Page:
Farming is an ever-continuing reminder that “the Lord gives, and the Lord takes.” Life is a miracle, and a mystery. And we are not the master of it.
We’ve had several entertaining weeks of watching our intrepid hen raising her chicks. She only lost one of the seven (when Scooter got a little enthusiastic about herding the chicks for her), and the remaining six were fully feathered. She insisted on sleeping outside with them, every night, regardless of weather. At least two different times, she allowed herself to be soaked by thunderstorms…but the chicks remained cozy under her wings. Really inspiring, actually.
I got to where I looked for her every morning when I came out to do the chores; she had a couple of favorite places she’d take the chicks to begin foraging at first light. Then, during the day, I’d sometimes watch the whole brood go past my office window.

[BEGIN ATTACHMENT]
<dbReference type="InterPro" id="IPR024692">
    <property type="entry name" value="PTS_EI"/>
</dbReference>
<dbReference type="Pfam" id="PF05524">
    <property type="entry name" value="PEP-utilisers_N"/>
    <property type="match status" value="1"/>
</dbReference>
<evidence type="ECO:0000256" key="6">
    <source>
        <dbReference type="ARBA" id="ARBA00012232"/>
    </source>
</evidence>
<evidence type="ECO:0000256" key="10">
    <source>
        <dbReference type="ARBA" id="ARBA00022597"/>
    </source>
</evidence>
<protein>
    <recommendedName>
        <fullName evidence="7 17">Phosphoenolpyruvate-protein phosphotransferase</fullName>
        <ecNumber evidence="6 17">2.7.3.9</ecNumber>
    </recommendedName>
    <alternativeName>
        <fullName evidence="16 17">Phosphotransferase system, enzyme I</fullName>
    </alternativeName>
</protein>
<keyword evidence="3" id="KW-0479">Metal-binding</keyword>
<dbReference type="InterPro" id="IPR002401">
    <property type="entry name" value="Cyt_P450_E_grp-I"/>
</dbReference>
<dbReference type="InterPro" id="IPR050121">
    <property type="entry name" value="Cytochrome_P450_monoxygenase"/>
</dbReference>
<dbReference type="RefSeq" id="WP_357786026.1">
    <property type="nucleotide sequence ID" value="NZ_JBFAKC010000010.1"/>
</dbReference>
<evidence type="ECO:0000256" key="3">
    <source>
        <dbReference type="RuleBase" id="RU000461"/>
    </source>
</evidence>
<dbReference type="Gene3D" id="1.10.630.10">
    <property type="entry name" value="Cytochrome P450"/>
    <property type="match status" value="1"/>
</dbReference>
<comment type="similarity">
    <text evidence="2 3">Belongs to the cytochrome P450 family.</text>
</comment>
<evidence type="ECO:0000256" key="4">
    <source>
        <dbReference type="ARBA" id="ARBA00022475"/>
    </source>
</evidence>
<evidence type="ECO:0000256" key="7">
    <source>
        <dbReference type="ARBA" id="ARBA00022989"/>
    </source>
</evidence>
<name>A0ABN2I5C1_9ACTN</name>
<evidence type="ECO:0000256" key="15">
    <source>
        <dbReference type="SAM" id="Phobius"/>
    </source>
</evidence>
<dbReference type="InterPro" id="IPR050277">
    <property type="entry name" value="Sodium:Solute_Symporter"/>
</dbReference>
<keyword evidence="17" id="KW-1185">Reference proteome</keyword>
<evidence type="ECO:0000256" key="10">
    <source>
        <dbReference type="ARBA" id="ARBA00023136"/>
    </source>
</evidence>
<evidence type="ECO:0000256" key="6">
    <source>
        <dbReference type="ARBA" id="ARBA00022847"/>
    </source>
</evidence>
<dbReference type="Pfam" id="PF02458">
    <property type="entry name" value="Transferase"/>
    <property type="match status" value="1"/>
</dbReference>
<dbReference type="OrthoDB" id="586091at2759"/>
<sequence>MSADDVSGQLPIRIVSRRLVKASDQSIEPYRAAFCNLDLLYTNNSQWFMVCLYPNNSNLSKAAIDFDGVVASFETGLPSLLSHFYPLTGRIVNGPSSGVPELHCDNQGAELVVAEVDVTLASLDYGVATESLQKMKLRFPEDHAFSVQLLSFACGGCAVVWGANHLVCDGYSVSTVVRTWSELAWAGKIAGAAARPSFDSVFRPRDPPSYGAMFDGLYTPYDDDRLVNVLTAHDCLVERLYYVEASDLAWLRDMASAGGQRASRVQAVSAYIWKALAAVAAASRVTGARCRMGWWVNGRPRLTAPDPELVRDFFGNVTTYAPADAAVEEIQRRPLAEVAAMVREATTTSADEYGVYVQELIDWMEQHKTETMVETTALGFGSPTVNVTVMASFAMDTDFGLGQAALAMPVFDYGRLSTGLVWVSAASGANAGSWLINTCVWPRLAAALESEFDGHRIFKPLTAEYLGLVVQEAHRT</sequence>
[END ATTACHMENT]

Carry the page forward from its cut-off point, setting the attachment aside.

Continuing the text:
Anyway, I came out this morning…and there’s now no sign of her or the chicks whatsoever. None. No dead bodies. No pile of feathers. But no hen, and no chicks. (The two co-brooding hens are also sleeping outside, in a different place from where the original hen hung out, but they still have all eleven of their little chicks.)
I hope she’s just lost in the hay field or something, and soon finds her way out. But I’ve got a bad feeling about this. I doubt we’ll see her again.
And yet, as upset as I am about her disappearence and losing those chicks, I can’t stop thinking about this…
And the Lord said: Thou art grieved for the ivy, for which thou hast not laboured, nor made it to grow, which in one night came up, and in one night perished.
… and being grateful that all the human members of our family are safe, healthy, and accounted for. Because, at the end of the day, that’s what matters. Each of us is worth more than every hen and every chick ever hatched. And being watched over accordingly.
Worth reflecting on today, I think.